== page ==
Tuesday, October 13, 2009

How to Have a Stress-Free Holiday Party - for Less!

The holidays, it seems, bring out the best and the worst in us. Holiday parties can be fun, but they can also be exhausting and expensive! In more than 25 years of doing magic at corporate, community and social events, I've seen great and not-so-great holiday parties. Here are some of the ways you can have a great party with a lot less stress and many of these tips will save you money, too!

1. Have it in January! This is the biggest secret of all!
December is full - full of family, school, community, religious and company obligations. Sometimes your party becomes just another burden on overtaxed schedules. I cannot tell you how many times I have seen a company spend big bucks for 200 employees, and 40 people show up. Schedules are much more open in January and that's the time when people really need a party! By moving the party to January, when things are slow in the event business, you'll also save on nearly everything: the venue, the food, entertainment, etc.

2. Delegate. You may be only super-human, but you'll have a lot more fun if you figure out what needs to be done and find people to help you. Define the jobs clearly; explain what successful completion of their task looks like ("Our goal is to get everyone to the party without people getting lost"); give them a deadline, and then check back to make sure it gets done. Other people may not do things exactly the way you would let it go. Many times they'll do them better or they'll think of aspects you hadn't. Getting more people involved also increases the group's ownership of the event, which increases attendance. If everyone does one thing, no one has to do everything.

3. Try a buffet. Plated dinners are elegant and expensive and often s-l-o-w. You'll not only get a better value, but people will appreciate having more food choices, and you'll get people fed faster. It's a good idea to have non-dairy, vegetarian and low-sugar choices on the table, and label them as such.

4. Try Lunch. Evenings are prime times during the holidays, so why not make your staff party really for the staff? In many cases, spouses are not having fun in a room where they don't know anyone. By doing lunch, you'll save wear and tear on your guests and save money, too.

5. Pump DOWN the Volume. Sometimes, background music can become dance music long before people are ready to dance. People have to shout to be heard, and the room quickly becomes a cacophony, not a celebration. Make sure that the venue and/or the DJ understands that music during cocktails and dinner must be in the background low enough that people can converse comfortably. Get your favorite music lover to monitor this during the event to make sure as the crowd gets bigger, the music should not get much louder. The older the crowd, the softer the music - don't forget that some people have hearing problems. Also, consider live music a pianist, harpist or jazz guitar during cocktails and no music during dinner can be a welcome relief from the endless parade of golden oldies on CD.

6. Keep it simple. After a long day at work, most people are not up for cocktails PLUS dinner PLUS speeches PLUS door prizes PLUS gift exchange PLUS dancing. And folks with kids are going to be out the door by 9:00 PM, regardless. So keep it simple: some background music during cocktails, a few door prizes, maybe a 20-30 minute magic show during dessert. Keeping it focused makes it easier to stay on schedule, and your guests will thank you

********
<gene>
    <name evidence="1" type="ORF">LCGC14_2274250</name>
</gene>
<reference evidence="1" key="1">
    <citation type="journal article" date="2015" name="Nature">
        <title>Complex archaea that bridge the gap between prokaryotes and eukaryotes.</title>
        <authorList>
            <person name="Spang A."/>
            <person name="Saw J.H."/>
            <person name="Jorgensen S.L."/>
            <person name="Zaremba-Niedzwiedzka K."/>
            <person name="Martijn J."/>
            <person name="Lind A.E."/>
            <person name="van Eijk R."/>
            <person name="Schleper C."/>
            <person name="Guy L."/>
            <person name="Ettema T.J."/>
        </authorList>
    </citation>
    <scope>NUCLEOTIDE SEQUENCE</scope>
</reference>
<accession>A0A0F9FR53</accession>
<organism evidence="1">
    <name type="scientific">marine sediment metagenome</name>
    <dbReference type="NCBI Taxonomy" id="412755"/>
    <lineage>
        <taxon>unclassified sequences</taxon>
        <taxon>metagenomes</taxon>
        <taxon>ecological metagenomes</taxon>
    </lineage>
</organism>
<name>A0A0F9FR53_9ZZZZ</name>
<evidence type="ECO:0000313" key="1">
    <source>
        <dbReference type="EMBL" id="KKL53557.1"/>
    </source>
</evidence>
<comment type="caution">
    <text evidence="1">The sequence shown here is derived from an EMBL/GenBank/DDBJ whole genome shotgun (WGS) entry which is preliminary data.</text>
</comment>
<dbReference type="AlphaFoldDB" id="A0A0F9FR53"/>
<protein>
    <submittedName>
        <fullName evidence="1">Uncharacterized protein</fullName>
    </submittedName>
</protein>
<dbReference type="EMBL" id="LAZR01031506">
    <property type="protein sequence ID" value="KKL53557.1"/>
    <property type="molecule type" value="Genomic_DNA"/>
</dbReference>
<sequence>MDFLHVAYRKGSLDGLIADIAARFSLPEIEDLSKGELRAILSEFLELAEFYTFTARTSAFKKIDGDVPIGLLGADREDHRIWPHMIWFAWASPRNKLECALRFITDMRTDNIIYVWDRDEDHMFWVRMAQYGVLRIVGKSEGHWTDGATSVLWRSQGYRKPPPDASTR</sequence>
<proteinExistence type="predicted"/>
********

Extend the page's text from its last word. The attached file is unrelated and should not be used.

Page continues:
7. Help them get there. It's not "The Amazing Race," so don't make finding your party a puzzle to solve! Don't just add a link to MapQuest or Google Maps - your venue may not be there, or the directions could be wrong. Find someone who is really good with directions, and ask them to write directions in plain English from all major highways, and make a simple map. Include all in your invitations, both via email and in the mail. Test your map person's cell phone to make sure it works inside the venue, and print their number with the directions in case someone gets lost. Have them get to the party early and let their only job be to give directions to people who might get lost. If you really want to be thorough, make signs with arrows to guide people in, and post them at critical turns or ahead of hidden entrances. Your local sign shop will be happy to help you with this, and it can be surprisingly affordable. Just make sure someone takes down the signs immediately after the event.

8. Combine events. If you decide to have your party in January (see Tip#1), you'll have all of your year-end information and can combine the holiday party with your spring awards event. Even if you spend more on this party, you'll have saved big bucks versus having two separate events.

Of course, the most obvious way to reduce the stress and save money on your holiday party is to start planning early and by reading this and acting on it, you're already doing it! Congratulations!

ERIC HENNING is an award-winning magician and public speaker based in the Baltimore-Washington area. For more information on how to make your events amazingly successful, call him at 800-485-0029 or email him at eric@henningmagic.com

Article copyright © 2008 by Eric B. Henning. All Rights Reserved.

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Eric Henning Magician